It has been five years since Burundi's civil war ended. Tutsis and Hutus clashed in a conflict that lasted 13 years, leaving an estimated 300,000 dead. But there is a longer history of ethnic violence in Burundi and a unique effort is under way to reconcile the two ethnic groups.
A baby goat cries for its mother inside a small wooden shed in Mutambara Peace Village.
About 1,600 Burundians live in this village, with its 300 identical two-room homes constructed of concrete with tin roofs. It was set up by the United Nations and Burundi's government as an experiment in reconciliation to see if Hutus and Tutsis could better understand each other by living side by side.
Burundi's ethnic clashes have been a problem for generations. In 1972, the Tutsi-dominated government launched a campaign of violence against the Hutu majority. In what an international commission dubbed genocide, up to 200,000 people were killed and hundreds of thousands more fled the country.
Nyandwi Philemon was one of them, ending up in Tanzania with his parents in 1972, when he was just three years old. He returned to his homeland five years ago and was given a home in the Peace Village.
He says when his family was in the refugee camps, people used to say, "We cannot live with people from other ethnic groups." But, he says, when we are here, we see that we can live with them without any problems.
Philemon is a Hutu married to a Tutsi. He said he does not care about ethnicity, saying it is used by politicians "to get power." As the camp's government representative, he says he has never received any complaints related to ethnicity.
According to Peace Village resident Denise Ndabige, it is not the problem anymore. The biggest challenge is a lack of food.
She says she has not eaten this morning, and neither have her children. She says the problem is finding food because the residents do not have a way to cultivate crops, and without land they can not even grow small things like vegetables. She says they just stay there, just perhaps waiting for death.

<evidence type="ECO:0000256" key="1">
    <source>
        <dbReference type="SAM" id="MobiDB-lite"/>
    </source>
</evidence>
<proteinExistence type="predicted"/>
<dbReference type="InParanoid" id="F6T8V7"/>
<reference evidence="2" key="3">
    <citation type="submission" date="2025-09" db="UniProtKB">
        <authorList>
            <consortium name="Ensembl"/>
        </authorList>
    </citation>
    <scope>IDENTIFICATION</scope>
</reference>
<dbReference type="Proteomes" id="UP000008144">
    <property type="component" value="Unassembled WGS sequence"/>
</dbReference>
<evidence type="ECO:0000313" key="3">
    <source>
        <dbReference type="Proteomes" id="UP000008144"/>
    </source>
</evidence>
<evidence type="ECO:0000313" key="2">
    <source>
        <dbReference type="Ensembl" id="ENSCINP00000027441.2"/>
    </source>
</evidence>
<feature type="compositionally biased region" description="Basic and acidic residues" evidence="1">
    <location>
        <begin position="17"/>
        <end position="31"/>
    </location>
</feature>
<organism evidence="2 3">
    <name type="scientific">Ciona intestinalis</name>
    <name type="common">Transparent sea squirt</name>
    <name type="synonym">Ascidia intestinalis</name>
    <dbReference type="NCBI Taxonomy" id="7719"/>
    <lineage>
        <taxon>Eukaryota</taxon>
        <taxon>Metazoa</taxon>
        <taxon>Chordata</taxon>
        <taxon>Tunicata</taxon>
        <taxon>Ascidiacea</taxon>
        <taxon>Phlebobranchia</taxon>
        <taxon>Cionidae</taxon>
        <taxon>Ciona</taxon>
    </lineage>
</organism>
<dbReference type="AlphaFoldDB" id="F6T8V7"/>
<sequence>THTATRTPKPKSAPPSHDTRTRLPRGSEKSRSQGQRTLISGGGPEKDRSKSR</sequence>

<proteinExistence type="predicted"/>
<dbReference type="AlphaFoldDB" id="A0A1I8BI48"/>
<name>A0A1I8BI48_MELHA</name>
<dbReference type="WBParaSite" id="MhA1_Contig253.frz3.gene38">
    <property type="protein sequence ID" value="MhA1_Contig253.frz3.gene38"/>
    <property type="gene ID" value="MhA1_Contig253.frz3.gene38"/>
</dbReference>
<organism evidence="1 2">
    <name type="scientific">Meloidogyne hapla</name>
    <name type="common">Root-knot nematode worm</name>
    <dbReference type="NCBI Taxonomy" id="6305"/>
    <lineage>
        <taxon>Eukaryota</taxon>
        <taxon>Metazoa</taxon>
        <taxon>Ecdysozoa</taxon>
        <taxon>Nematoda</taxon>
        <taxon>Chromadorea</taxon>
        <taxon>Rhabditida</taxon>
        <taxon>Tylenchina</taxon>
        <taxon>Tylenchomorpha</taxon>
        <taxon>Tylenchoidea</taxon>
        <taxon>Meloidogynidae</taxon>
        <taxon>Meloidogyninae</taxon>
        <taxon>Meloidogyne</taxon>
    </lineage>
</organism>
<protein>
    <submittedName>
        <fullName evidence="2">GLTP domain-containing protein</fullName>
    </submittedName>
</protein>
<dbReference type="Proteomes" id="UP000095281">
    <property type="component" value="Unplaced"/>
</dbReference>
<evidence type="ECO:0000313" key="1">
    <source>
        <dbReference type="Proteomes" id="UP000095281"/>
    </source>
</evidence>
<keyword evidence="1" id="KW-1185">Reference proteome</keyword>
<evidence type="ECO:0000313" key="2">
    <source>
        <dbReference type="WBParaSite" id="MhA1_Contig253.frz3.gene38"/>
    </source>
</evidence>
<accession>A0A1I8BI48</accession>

Each family is given a plot of land, but it is not big enough to cultivate crops. Charities are helping, but the Peace Village project was not designed to support the residents, just give them a place to live.
While there is a nearby medical clinic, getting medical care is also a problem for Ndabige and other residents.
He says the residents have no money to go to hospitals. He says he has an eye problem, but the hospital charged so much he decided to stay at home without taking medicine.
Ndabige says the solution is more support from the government.
The Hutus and Tutsis living together as neighbors say they have come to realize they are not so different and that they are facing similar problems each day in Burundi, be it paying for medical care or figuring out where the next meal will come from.
Despite the challenges of life in the Peace Village, resident David Thomas Ciza said he is thankful to have a home.
He says when the refugees were in Tanzania, they were facing a terrible situation. They were threatened by different security services, like the army and police, but in Burundi, it is safe now and no one comes to ask for your identity card. He says, "We are free," and he is happy to have his feet on Burundi soil because it is his country.
While there is peace, the Hutus and Tutsis who live in the Mutambara Peace Village say they still need food and other resources to lead a meaningful life. This is a problem also faced by millions in Burundi, one of the world's poorest countries. But the government has provided little help, regardless of ethnicity.